From Monument To Masses

On Little Known Frequencies

Written by: PP on 25/03/2009 13:29:56

For the past few weeks I've been trying to wrap my head around post rockers From Monument To Masses and their first new album in 6 years, "On Little Known Frequencies". The melodic, math rock inspired guitar lines sound deceivingly simple for a post-rock band, so I figured I'd better give it some time to grow, given that albums in this genre almost always have incredible amounts of depth to reflect on upon further listening. Turns out I wasn't wrong; the beautifully melodic soundscapes created by the band are nothing short of astonishing.

Although post-rock is somewhat of an unfamiliar territory for myself, I know enough about to deduce that vocals are considered to be just a sound device among many others, something that can be left out when there isn't a stressing need for it just then. That's also the case with the songs on the record, as they are mostly instrumental, only occasionally broken with politically charged vocal samples dealing with the wrongs of the world. But even when they do appear, they are so embedded into the music that it's hard to pay attention to what they are expressing simply because you're already so enthralled by the band's intelligent song structures. I can't say I'm able to compare their soundscape directly to any band, but occasionally there are moments where their angular guitars sound like they could've come straight off Damiera's masterpiece "M(US)IC". Last.FM says these guys are similar to The Samuel Jackson Five, This Is Your Captain Speaking, Caspian and a number of other instrumental rock bands, but whether those comparisons hold true is not something you can hold me accountable for. What I can say, however, is that all songs on "On Little Known Frequencies" contain extensive buildups coherently constructed towards a climaxing moment. With enough listens, it's possible to see how every intricate detail is a part of a bigger picture leading up to a grand finale of voluminous instrumental finesse, best seen on "Beyond God & Elvis", "The First Five" and "(Millions Of) Individual Factories)", the last which begins, curiously enough, with a modern indie-flavoured Brit rock rhythm in the vein of Arctic Monkeys or something.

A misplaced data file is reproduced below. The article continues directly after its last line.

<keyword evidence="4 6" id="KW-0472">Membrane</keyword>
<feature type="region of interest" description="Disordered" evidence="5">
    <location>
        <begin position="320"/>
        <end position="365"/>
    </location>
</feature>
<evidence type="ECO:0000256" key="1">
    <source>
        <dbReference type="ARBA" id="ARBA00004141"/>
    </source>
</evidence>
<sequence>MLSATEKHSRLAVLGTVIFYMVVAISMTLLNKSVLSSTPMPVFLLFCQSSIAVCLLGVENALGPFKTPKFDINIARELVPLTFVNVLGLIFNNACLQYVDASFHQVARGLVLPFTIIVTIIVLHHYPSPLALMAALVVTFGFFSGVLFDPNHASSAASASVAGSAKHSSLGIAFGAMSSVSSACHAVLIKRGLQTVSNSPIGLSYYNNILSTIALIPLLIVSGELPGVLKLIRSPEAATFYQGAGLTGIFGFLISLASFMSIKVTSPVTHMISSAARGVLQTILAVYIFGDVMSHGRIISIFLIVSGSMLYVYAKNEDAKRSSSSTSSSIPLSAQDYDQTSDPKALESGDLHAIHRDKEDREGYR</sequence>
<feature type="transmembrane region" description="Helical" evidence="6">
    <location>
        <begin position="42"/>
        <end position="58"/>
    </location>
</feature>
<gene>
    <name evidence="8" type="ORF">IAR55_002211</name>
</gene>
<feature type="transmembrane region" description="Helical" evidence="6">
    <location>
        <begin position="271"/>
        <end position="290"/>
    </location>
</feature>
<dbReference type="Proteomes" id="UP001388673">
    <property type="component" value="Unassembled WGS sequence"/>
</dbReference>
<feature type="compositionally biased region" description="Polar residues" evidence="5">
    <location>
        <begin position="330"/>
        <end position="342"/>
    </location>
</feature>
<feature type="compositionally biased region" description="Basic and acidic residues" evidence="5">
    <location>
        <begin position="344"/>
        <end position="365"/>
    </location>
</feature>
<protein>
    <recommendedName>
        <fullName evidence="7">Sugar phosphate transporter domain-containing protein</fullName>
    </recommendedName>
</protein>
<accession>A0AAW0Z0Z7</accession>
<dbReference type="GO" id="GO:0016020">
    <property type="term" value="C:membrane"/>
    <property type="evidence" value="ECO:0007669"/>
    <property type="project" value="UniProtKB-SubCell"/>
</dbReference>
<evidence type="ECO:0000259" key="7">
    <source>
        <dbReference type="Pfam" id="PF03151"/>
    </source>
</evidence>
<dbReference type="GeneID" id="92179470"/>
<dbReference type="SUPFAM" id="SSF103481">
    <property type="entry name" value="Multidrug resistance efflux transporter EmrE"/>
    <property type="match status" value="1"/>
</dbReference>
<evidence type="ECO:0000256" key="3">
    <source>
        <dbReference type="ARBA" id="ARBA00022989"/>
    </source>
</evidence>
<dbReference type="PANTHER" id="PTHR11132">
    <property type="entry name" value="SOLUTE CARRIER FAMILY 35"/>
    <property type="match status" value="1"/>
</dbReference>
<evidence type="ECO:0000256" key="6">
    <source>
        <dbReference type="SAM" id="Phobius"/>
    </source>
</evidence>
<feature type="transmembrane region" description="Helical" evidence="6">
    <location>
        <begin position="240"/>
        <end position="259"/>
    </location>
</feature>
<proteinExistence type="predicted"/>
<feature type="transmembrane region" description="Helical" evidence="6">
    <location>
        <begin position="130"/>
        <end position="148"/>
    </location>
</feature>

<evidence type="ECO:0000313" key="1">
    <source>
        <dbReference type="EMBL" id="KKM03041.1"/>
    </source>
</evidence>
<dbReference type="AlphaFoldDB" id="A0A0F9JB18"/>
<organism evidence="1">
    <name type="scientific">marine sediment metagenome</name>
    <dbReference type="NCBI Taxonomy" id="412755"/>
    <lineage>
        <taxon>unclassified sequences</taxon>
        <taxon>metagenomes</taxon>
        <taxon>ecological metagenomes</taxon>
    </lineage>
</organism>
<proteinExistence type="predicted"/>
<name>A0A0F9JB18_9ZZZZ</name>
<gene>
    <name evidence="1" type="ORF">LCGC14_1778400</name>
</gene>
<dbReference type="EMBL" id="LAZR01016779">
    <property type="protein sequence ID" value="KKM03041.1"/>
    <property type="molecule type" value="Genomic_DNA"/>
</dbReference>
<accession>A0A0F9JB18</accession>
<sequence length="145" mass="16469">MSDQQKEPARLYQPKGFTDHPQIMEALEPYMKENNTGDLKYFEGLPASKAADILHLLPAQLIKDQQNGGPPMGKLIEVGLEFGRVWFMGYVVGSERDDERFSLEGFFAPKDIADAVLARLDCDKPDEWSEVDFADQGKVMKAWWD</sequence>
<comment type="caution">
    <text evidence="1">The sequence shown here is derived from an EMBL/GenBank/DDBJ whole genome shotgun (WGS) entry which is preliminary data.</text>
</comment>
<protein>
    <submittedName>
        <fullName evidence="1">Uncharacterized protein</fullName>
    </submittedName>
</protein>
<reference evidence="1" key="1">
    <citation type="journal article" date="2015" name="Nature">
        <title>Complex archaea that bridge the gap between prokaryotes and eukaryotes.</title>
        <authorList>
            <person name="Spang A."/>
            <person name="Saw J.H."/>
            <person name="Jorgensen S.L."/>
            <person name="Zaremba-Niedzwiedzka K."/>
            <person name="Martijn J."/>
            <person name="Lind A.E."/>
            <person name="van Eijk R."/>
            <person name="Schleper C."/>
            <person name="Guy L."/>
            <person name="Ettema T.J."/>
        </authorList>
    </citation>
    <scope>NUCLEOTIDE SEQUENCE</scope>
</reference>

Overall, if you're at all into the delicacies of math rock and the beautiful soundscapes of instrumental rock bands like Pelican, then From Monument To Masses should be something to check out for you. The album overall feels like it's been placed just in the middle of the two genres, with enough technical instrumentation from the former and a good amount of the picturesque mind-image painting for the latter to appeal to both scenes equally well. The lack of a proper vocalist isn't important here, the songs speak for themselves.

Download: Beyond God & Elvis, The First Five
For the fans of: Pelican, Damiera, This Is Your Captain Speaking
Listen: Myspace

Release date 10.03.2009
Dim Mak / Golden Antenna

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